4-year-old Cherokee girl, publicly known as Baby Veronica, to white adoptive parents from South Carolina. Gov. Fallin intervened before the U.S. force crossed into Cherokee Nation jurisdiction by signing extradition papers to place the father in jail for wanting to continue to raise his daughter.
All Native American children are protected under the Indian Child Welfare Act, which respects their rights to remain citizens of their respective Tribal Nations. The Indian Child Welfare Act was established in 1978 to end the forced removal of Native babies and children from their families and ethnic groups. In part, it was meant to end the wicked residential school system that was created to force assimilation on Native children and destroy indigenous cultures.
Baby Veronica was born to a non-Native biological mother and a biological Cherokee father, Dusten Brown, a soldier in the U.S. Army National Guard. The biological mother put Veronica up for adoption after civil communication broke down between the two biological parents. Veronica was transported to her prospective adoptive parents as soon as she was born. But paperwork that the law required to notify the Cherokee Nation of the adoption was not filled out properly. Dusten Brown began fighting for custody when he was notified that Veronica had been placed for adoption. In December 2011, after two years of legal wrangling, Dusten Brown and his parents were able to bring Veronica back to Oklahoma. Veronica remained with her biological father and extended family from the time she was 27 months old until she was a few days past her fourth birthday. Her prospective adoptive parents, the Capobiancos, took their outrage at having lost in their case to keep Veronica, after the South Carolina courts said ICWA applied to the Cherokee girl, to the Supreme Court of the United States.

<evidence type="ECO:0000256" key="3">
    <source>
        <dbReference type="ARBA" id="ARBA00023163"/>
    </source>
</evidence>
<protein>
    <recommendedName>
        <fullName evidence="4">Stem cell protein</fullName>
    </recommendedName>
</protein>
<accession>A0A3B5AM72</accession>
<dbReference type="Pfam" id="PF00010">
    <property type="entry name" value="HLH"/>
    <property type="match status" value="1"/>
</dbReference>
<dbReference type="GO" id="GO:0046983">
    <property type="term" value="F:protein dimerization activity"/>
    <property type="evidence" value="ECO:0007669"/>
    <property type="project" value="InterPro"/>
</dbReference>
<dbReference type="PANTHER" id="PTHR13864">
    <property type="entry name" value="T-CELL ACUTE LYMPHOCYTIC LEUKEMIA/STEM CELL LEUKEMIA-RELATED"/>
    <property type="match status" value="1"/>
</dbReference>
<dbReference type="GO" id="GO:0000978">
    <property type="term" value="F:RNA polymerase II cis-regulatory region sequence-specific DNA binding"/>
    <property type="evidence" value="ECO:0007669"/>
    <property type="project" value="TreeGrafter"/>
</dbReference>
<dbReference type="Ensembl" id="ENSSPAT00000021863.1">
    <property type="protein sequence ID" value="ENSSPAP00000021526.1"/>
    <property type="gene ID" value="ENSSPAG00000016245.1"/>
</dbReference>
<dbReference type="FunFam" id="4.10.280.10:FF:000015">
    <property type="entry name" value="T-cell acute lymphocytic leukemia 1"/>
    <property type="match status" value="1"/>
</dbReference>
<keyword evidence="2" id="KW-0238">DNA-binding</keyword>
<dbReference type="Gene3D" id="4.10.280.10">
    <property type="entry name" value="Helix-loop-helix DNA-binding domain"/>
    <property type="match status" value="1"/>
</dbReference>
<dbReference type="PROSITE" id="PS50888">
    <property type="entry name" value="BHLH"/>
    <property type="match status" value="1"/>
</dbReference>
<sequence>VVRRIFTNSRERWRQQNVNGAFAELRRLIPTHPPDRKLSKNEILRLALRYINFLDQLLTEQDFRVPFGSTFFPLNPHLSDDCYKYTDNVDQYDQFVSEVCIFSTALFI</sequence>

The Supreme Court
ruled that parts of the Indian Child Welfare Act had not applied to Dusten Brown specifically, but Veronica was considered a Cherokee Nation citizen and that ICWA still applied to her placement in other regards. Supreme Court Justice Sotomayor‘s dissent stated that custody rights of the grandparents and other Cherokee Nation citizens could be considered.
When the Oklahoma Supreme Court lifted the stay that had been preventing the removal of custody of Baby Veronica from the Browns and the Cherokee Nation to the prospective adoptive parents, a dissenting justice, Justice Gurich, stated: “There was not one shred of evidence presented to indicate how such a custody transfer would affect the rights and well-being of Baby Girl [Veronica].”
Justice Gurich also pointed out that South Carolina had been ignoring similar custody orders from Illinois. Gov. Fallin could have called attention to South Carolina’s recent past of ignoring orders of custody from Illinois in order to let South Carolina courts have time to decide cases where a child’s best interest needed special care. Calling attention to how the South Carolina courts system had acted would have been reason enough for Mary Fallin to not capitulate to Haley’s demands and stand by the State of Oklahoma and the Cherokee Nation. Instead, Mary Fallin signed extradition papers for Dusten Brown after initially saying she would not.